For those photographers amongst you, or those who want to develop their skills, keeping it simple is a great lesson to keep in mind. When you try and over-think images, they can be less effective.

I hope you like it, and thanks for looking :-)

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Philip Prideaux
Why kit isn't important.

This week I took the family for a short break to Scotland’s Moray Coast. It was great to get away and see some places I hadn’t been to for a while, and for my children it was all new. I took this picture of Bow Fiddle Rock while we were there.

It’s unusual to find the sea so calm and although there wasn’t an amazing sunset to photograph I think the cool tones work well. While I was there I met two fellow photographers who were there to capture the moon rise - which co-incidentally was due to be visible through the arch at the time. As it transpired it was cloudy and the shot didn’t materialise, but it’s one I’ll keep an eye on for next time!

One of the gentlemen I met had an incredible Hasselblad camera, probably worth £50,000 or more, but I was flattered that he enjoyed looking at my image, taken on a camera worth about 1/20th of that. While I’ve no doubt he would get amazing pictures with his camera, what was more important was his knowledge of composition, light and technique.

To get this shot was tricky, I had to get very low to the rocks in the foreground and technically it posed a few challenges of composition and sharpness. But I did get the shot, and I would have got the shot with the £50,000 Hasselblad or a £500 DSLR. Achieving great images is nothing to do with kit, it has everything to do with the photographer - and the good news it can be learned! Workshops are a great way to learn, but so is just getting out there are trying new things. I can’t wait to come back to this spot again!

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Philip Prideaux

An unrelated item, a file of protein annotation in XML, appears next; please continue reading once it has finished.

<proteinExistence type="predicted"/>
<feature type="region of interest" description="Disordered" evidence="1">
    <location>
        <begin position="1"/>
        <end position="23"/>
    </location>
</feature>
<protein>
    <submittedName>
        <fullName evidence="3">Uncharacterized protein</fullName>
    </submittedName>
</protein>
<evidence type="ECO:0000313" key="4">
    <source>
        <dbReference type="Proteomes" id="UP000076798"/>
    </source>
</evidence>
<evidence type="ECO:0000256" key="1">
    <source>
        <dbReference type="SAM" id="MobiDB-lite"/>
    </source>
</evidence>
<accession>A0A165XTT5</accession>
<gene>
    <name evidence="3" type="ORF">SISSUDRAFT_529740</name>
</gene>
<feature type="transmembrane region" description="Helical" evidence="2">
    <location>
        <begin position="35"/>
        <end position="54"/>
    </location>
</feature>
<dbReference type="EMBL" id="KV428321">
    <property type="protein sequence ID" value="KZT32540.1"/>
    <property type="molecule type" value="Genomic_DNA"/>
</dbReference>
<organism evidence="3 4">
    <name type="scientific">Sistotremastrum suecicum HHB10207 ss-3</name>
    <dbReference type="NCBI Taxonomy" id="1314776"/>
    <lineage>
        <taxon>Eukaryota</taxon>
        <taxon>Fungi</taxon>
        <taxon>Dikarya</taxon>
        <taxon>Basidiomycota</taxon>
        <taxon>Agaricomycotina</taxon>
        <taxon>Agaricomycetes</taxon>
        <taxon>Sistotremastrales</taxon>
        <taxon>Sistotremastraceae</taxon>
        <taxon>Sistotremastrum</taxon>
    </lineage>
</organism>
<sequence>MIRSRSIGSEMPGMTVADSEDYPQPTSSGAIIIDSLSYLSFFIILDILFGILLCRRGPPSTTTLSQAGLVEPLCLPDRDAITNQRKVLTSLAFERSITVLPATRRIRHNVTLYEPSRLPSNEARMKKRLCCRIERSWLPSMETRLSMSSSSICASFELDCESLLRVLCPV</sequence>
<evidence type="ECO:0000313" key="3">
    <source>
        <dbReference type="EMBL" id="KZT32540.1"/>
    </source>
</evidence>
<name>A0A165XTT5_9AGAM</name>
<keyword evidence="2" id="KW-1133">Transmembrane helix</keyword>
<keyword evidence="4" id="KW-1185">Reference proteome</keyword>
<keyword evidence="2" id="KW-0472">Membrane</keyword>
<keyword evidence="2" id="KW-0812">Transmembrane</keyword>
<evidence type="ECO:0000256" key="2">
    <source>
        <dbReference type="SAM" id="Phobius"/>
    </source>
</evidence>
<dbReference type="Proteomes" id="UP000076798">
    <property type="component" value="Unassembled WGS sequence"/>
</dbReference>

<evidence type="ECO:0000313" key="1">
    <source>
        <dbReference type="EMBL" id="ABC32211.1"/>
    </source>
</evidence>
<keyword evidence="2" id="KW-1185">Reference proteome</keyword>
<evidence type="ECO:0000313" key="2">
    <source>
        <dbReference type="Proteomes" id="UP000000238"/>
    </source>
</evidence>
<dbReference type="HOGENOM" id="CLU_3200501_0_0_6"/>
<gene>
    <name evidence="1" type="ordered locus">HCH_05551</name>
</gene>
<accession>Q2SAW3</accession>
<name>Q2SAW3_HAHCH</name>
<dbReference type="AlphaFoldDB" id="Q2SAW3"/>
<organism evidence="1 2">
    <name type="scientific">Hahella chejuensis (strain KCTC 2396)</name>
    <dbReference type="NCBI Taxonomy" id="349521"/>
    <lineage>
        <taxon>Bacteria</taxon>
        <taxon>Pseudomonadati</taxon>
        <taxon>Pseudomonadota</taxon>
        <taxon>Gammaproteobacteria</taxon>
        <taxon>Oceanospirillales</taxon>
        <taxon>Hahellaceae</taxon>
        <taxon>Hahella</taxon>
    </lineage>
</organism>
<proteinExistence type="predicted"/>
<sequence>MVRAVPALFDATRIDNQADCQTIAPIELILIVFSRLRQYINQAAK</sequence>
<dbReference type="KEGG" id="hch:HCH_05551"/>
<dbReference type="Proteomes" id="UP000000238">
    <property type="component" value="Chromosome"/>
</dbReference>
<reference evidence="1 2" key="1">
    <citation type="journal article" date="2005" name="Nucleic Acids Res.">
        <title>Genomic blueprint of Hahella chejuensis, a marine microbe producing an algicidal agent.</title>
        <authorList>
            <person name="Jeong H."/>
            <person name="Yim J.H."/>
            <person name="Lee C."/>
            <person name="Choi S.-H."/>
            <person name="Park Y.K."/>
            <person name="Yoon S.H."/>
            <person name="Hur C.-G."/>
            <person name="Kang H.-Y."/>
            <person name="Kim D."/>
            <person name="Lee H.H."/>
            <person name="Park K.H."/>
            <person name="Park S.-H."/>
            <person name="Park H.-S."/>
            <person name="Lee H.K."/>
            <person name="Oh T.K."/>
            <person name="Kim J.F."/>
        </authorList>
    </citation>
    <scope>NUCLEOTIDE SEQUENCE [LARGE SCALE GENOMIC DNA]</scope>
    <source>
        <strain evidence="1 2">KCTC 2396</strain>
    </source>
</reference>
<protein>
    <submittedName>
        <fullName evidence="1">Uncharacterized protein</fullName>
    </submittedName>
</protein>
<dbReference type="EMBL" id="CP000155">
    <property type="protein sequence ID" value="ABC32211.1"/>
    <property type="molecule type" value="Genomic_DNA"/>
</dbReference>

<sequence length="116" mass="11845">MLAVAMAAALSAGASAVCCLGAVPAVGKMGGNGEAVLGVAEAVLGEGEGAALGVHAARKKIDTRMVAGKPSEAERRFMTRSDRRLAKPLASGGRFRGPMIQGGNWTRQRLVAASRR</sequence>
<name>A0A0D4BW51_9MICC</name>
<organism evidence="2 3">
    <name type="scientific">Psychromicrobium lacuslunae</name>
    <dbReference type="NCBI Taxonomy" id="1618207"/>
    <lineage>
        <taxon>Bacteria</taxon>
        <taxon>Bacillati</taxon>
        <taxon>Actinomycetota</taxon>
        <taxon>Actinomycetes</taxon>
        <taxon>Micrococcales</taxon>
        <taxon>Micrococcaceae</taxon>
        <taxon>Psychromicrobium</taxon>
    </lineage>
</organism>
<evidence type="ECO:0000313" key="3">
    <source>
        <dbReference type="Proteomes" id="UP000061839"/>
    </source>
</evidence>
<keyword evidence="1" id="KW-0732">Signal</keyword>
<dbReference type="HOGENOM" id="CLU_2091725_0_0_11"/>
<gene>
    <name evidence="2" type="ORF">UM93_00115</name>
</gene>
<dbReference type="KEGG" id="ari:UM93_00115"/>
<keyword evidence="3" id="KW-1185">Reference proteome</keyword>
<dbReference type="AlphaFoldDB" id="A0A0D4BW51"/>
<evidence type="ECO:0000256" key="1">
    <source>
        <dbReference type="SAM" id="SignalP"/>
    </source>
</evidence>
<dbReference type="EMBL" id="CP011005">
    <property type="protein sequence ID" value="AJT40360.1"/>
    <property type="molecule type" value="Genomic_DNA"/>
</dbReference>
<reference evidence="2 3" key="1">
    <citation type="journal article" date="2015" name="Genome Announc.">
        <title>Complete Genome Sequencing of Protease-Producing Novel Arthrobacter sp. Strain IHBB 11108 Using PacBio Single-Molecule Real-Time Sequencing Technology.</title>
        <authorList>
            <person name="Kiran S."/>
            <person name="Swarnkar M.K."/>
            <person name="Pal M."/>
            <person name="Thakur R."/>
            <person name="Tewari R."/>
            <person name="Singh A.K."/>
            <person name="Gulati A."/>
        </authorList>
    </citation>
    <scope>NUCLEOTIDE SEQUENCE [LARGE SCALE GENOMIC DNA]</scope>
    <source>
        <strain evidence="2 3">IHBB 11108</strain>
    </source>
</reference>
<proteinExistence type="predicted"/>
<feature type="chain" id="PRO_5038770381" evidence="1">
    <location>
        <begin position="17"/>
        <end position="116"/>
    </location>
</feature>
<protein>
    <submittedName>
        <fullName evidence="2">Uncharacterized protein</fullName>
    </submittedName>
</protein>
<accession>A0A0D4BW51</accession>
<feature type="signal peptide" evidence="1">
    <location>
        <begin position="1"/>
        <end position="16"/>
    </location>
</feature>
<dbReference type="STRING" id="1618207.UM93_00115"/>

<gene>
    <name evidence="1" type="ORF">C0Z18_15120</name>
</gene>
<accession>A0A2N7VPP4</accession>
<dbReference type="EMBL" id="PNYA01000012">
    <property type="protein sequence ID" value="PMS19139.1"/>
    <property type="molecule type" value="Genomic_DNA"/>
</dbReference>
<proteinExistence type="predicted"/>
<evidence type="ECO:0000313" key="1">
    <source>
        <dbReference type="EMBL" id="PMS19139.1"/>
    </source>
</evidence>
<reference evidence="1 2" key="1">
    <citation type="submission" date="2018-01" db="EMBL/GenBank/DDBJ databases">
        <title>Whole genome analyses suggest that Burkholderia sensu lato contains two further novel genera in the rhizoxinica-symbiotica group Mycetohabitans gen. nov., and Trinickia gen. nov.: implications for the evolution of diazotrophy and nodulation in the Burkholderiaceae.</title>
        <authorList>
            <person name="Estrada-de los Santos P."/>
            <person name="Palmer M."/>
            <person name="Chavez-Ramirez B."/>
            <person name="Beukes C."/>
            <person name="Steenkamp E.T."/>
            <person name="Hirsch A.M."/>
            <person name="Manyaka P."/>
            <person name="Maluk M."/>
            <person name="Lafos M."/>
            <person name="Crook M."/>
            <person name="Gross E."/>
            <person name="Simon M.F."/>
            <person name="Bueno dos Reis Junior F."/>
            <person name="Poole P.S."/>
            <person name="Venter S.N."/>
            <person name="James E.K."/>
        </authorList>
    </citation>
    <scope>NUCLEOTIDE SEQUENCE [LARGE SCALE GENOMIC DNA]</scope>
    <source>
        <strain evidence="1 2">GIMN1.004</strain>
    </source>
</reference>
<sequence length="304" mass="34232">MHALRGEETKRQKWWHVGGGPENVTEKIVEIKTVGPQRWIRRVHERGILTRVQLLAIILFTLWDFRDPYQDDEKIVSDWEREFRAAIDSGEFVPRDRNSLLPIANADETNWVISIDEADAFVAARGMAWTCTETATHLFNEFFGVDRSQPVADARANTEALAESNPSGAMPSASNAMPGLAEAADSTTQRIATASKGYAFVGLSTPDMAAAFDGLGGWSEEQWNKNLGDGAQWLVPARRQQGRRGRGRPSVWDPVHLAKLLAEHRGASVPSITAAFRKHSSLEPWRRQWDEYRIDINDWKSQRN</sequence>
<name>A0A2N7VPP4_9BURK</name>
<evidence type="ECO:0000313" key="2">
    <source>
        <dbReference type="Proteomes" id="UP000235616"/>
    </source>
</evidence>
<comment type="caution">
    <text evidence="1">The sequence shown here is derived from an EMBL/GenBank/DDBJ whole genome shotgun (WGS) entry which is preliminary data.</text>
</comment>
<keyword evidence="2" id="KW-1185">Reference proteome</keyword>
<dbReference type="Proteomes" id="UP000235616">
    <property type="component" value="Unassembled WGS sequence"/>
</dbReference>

Winter Sunshine!

A beautiful low winter sunrise made this image possible a few days ago. I think this is a good example of the huge difference great light can make. 
If you'd like to learn more about light, composition and technique in some amazing locations, take a look at my website for details of upcoming workshops. Whether you're a beginner or more advanced photographer, a workshop will take your photography onto the next level. www.philipprideaux.com/workshops for more information and to book.

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Philip Prideaux
My favourite image so far this year!

My favourite image of the year so far. Love how the sunrise reflects in the river. I didn't have to work too hard for this one though, it's taken from my back garden!

If you would like to enhance your photography shills why not join me on one of my upcoming workshops in Scotland for expert tuition and an amazing experience! If you subscribe to my email there is £100 off, just fill in the form at the bottom of the page. Have a great week everyone!

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Philip Prideaux
Memories of Winter 2018!

This was taken almost exactly a year ago on Skye. It's probably my favourite winter photograph, mainly because it was such a difficult spot to get to in a blizzard! I will be going back again this autumn for a workshop and can't wait to capture the scene at sunrise.
As with all my favourite images, this one is available as a limited edition signed print. Thanks for looking, and have a great week :-)

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Philip Prideaux
Golden hour magic!

The “Golden Hour” is the term used to describe the time just after sunrise and just before sunset when the sun is low in the sky and the resultant light is at its softest and most colourful.

For photographers this is the time period at we are most likely to get great images. Long shadows and soft golden light really enhance the feel of a photograph.

This recent image was taken just after sunrise. The light on the rocks and cliff face give the image depth and interest.

If you’d like to learn more about composition, light and the many other attributes that can significantly enhance your photographs why not consider joining me on one of my Scotland Workshops. There is no better way to improve your photography than spending time with like-minded people from whom you can learn new skills and perspectives.

For a limited time only there is a £100 voucher available to spend on any workshop when you subscribe to my newsletter! I hope to see you at a workshop soon. Thanks for looking :-).

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Philip Prideaux